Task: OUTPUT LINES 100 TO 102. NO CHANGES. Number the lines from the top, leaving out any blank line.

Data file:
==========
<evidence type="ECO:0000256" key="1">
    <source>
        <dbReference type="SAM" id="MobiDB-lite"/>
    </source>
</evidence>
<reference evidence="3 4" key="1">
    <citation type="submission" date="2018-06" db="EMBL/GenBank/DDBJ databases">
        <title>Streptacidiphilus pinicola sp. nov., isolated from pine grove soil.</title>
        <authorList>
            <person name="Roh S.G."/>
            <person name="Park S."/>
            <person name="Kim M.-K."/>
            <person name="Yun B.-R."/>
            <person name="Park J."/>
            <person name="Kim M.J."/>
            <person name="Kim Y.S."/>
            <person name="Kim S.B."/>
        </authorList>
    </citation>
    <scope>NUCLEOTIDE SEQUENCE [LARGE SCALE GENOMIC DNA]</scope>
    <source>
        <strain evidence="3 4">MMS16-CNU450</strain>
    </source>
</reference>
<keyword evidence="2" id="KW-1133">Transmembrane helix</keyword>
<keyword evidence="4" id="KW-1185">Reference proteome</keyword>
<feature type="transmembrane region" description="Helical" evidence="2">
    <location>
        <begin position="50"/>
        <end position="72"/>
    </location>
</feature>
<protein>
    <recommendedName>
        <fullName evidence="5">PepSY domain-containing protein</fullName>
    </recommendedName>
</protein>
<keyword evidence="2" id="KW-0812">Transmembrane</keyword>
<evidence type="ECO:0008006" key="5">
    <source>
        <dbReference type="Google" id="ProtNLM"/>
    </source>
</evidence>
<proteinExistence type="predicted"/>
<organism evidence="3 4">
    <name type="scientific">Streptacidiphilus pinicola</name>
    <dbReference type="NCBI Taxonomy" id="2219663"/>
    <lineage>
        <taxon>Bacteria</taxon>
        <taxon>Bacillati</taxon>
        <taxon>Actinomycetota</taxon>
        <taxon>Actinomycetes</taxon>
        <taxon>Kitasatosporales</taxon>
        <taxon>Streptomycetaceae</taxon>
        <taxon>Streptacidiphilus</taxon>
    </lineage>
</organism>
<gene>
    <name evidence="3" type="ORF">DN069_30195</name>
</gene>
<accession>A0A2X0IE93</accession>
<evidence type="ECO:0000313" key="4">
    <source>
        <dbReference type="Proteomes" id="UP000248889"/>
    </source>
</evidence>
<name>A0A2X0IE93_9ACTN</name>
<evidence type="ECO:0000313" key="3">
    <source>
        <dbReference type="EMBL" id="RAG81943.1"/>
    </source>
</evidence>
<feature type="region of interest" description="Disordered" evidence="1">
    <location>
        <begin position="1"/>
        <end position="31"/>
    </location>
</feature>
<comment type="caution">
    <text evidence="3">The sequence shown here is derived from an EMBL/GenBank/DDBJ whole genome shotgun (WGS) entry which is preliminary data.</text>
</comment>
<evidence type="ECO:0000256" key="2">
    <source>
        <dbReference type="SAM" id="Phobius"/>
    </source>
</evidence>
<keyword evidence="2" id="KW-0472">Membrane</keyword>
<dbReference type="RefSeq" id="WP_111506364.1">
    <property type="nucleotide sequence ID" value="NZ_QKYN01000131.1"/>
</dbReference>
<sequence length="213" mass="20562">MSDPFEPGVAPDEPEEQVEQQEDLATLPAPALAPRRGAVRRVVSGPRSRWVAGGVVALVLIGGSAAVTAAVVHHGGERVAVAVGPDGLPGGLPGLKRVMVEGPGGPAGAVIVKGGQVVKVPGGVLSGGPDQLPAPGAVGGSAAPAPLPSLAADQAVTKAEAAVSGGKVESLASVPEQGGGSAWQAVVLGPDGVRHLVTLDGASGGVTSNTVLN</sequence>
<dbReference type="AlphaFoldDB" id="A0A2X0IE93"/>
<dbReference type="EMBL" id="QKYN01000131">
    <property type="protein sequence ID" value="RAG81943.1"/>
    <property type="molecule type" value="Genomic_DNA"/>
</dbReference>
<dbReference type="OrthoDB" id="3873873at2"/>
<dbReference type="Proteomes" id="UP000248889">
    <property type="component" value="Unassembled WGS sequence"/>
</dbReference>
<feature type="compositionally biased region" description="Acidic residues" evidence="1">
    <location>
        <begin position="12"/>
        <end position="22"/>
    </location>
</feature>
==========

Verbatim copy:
</dbReference>
<feature type="compositionally biased region" description="Acidic residues" evidence="1">
    <location>